Roberto Di Leonardo
Full Professor
Dipartimento di Fisica
Sapienza Università di Roma
Piazzale Aldo Moro 5
00185 Roma, Italy
(+39) 06 4991 3518 (office)
(+39) 06 4969 3294 (lab)


From the Brownian movements of inanimate matter to the swimming motility of bacteria, the world at the micron scale is extremely dynamic. We are interested in the origins, the consequences and the applications of these motions. To study that, we build digital microscopes that integrate optical and computer hardware and where light can be used for imaging, manipulation and fabrication of microsystems in 3D.


Too much confinement makes bacteria swim faster

Swimming in conditions of increasing confinement usually results in lower speeds. In E.coli just before confinement becomes extreme, and the width of a microcapillary falls below 2.5 the cell thickness, axial swimming becomes hydrodynamically stable and makes bacteria move faster through narrow spaces.
video: Too much confinement makes bacteria swim faster

How fast can bacteria escape from a confined space full of obstacles?

Bacteria swim through microstructures containing random obstacles with a mean residence time that is invariant with respect to the amount of internal disorder and depends on shape only through surface to perimeter ratio.
video: Bacteria swimming in artificial random environments
press: Obstacle course (Nature Physics)

A light sprinkler

Light guiding 3D microstructures can reroute an incoming flow of optical energy to generate a strong, uniform and controllable torque.
video: An optical reaction microturbine
press: Light sprinkler (Nature Photonics)

Using light as a brush for bacterial portraits

E.coli bacterial cells, genetically engineered to have a light controllable swimming speed, can be remotely controlled with light to form an accurate millimetric replica of Leonardo’s Mona Lisa.
video: Light controlled bacteria draw morphing micro-portraits
press: The world's smallest masterpieces (Daily Mail)
Ritratto con i batteri (Repubblica)

Biohybrid 3D printed micro-machines driven by light

Genetically modified bacteria, expressing the protein proteorhodhopsin, can be used as tiny propellers in micromachines that are invisible to the human eye and whose speed can be reliably and continuously tuned by shining green light of controlled intensity.
video: Swimming bacteria pushing 3D printed micromotors
press: Micromotors are powered by bacteria, controlled by light (

Watching wall entrapment of bacteria in 3D

Using a combination of our 3-axis holographic microscopy and optical tweezers, we could visualize in 3D the wall entrapment dynamics of swimming cells that are sequentially released from a controlled distance and angle.
video: 3D movie of bacteria colliding with a flat wall.
press: Bacteria bounce along walls like flies bounce along a window


A rotating micromotor can self-assemble starting from randomly distributed Janus particles and microfabricated passive ratchets.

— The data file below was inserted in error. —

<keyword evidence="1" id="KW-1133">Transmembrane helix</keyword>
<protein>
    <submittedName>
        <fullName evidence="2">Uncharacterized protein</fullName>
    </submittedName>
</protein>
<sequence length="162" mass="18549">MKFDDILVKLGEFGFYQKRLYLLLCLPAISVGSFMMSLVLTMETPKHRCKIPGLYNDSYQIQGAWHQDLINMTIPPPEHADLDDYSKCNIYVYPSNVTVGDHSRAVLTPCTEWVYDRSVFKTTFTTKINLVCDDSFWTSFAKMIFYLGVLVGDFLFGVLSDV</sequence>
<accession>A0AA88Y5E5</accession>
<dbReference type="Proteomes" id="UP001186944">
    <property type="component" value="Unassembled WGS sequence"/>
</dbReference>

video: Self-assembly of a rotating structure.
press: Microgears rotate when pushed by tiny motors (

Light-to-work conversion at the micron-scale

Light-absorbing microgears, sitting on a liquid-air interface, can efficiently convert light into rotational motion through a thermo-capillary effect.

video: Spinning gears at different light power levels
press: Tiny gears increase light-to-work conversion efficiency by five orders of magnitude (
Powering Gears with Light (APS Physics)

A stationary probability density for active matter

We derive the stationary probability distribution for a non-equilibrium system composed by an arbitrary number of degrees of freedom that are subject to Gaussian colored noise and a conservative force field.
press: CondMat Journal Club

Bacteria can be trapped by convex walls (if curvature is low enough)

E. coli cells can be stabily trapped by the lateral convex surface of micro pillars provided the pillar radius is larger than a critical value.

Bacteria deliver colloidal cargoes on tartget sites

Bacteria can autonomously transport colloidal cargoes onto target sites that are surrounded by micro-fabricated asymmetric landscapes in 3D.
press: Le Scienze

Optical trapping at Gigapascal pressures

The full power of holographic optical tweezers can be made available inside diamond anvil cells for high pressure rheological and mechanical studies in physics and biology.
press: APS Physics

Seeing and touching through an optical fiber

A single multimode optical fiber can be used as a submillimiter probe for interactive micromanipulation and fluorescence microscopy.
press: LaserFocusWorld

Light driven micromotors spin in sync

Optically trapped micro-rotors rotate in phase when close enough to interact hydrodynamically.
video: Movie showing two "lightmills" spinning in sync.



A.A. 2020/2021
Termodinamica e Laboratorio - Laurea Triennale in Fisica
A.A. 2019/2020
Termodinamica e Laboratorio - Laurea Triennale in Fisica
Biophysics - Laurea Magistrale in Fisica
A.A. 2018/2019
Termodinamica e Laboratorio - Laurea Triennale in Fisica
Data analysis - Laurea Magistrale in Genetica e Biologia Molecolare
A.A. 2017/2018
Termodinamica e Laboratorio - Laurea Triennale in Fisica
Data analysis - Laurea Magistrale in Genetica e Biologia Molecolare
A.A. 2016/2017
Costruzione di modelli fisici per la biologia - Scuola Superiore di Studi Avanzati Sapienza
Data analysis - Laurea Magistrale in Genetica e Biologia Molecolare

Web apps

Trapping force in optical tweezers

A ray optics interactive simulation that illustrates how transfer of optical momentum due to reflection and refraction can lead to the stable 3D trapping of a dielectric sphere.
Go to app page

Non equilibrium stationary states of active particles

A stochastic dynamics simulation that illustrates some "odd" off-equilibrium properties of active particles such as wall accumulation and ratcheting.
Go to app page